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Consider the following right-angled triangle, in which the angle between the side $\text{AC}$ and $\text{CB}$ is a right angle. Let $a,b,c$ be the length of the sides $\text{BC, AC, AB}$ respectively. Assume $a,b,c$ are integers.

Which of the following is correct?

- At least one of $a,b$ must be of even length.
- At least one of $a,b$ must be of odd length.
- $c$ must be of even length.
- It is possible that the length of every side is odd.

3 votes

We have proven the following proposition in the homework $2.$

Suppose $a,b,c\in \mathbb{Z}.$ If $a^2+b^2=c^2,$ then $a$ or $b$ is even.

An interesting consequence of this result is that in any right triangle in which all sides have integer length at least one of the two shorter sides must be of even length.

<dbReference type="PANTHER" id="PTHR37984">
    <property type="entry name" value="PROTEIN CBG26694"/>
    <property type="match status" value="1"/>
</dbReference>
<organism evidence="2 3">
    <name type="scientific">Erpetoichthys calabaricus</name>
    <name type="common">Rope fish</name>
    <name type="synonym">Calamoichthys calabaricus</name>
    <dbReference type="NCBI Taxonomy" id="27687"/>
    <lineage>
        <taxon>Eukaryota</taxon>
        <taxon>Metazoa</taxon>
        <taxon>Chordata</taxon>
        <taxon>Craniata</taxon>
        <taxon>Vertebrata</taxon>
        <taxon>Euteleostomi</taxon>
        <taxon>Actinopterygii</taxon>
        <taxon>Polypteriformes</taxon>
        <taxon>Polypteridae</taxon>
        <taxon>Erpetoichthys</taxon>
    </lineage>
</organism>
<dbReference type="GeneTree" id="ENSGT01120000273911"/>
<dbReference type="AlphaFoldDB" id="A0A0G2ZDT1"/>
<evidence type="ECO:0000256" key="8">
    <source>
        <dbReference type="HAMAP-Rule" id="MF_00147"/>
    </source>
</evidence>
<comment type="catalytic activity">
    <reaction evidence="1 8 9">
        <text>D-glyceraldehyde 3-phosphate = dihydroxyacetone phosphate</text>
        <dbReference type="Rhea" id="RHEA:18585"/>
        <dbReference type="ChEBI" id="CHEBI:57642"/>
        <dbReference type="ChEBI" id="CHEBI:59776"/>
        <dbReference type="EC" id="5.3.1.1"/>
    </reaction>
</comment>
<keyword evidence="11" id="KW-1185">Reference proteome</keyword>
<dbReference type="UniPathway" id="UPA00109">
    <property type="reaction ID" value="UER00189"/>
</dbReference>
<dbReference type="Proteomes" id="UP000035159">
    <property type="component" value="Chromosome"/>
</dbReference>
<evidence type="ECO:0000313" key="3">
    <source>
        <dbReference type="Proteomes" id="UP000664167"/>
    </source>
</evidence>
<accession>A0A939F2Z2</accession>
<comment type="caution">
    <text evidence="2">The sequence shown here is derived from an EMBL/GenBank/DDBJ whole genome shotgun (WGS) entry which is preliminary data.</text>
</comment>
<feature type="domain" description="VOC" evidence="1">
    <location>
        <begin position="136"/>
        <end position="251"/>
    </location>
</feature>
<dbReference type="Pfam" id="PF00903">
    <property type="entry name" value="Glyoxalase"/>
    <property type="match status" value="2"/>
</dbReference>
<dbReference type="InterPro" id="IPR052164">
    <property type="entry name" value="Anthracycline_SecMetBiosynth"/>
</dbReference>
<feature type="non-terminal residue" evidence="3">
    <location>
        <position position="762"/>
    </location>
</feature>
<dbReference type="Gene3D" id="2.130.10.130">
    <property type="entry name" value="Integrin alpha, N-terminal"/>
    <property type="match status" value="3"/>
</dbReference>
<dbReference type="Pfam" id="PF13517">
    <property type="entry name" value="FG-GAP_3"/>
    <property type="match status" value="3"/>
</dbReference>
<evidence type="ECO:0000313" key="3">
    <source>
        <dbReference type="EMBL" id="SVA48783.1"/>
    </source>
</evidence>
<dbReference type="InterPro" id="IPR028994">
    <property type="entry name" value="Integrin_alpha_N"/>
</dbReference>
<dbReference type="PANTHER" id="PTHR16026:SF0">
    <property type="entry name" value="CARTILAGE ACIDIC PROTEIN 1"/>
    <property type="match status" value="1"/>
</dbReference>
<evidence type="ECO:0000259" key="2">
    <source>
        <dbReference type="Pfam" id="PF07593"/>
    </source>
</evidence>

Suppose $a,b,c\in \mathbb{Z}. $ If $a^2+b^2=c^2,$ then $a$ or $b$ is even.

This result can be re-phrased as following :

$\textbf{Cool Application I:}$ Sums of odd perfect squares. Can a sum of two perfect squares be another perfect square? Sure; for example, $3^2+4^2=5^2, \; 5^2+12^2=13^2 \; 6^2+8^2=10^2, \; 7^2+24^2=25^2.$

However, no matter how much you try, you won't find any examples in which the two perfect squares on the left are both odd. Your task is to prove this, i.e.,

*Prove that a sum of two odd perfect squares is never a perfect square.*

(An interesting consequence of this result is that in any right triangle in which all sides have integer length at least one of the two shorter sides must be of even length.)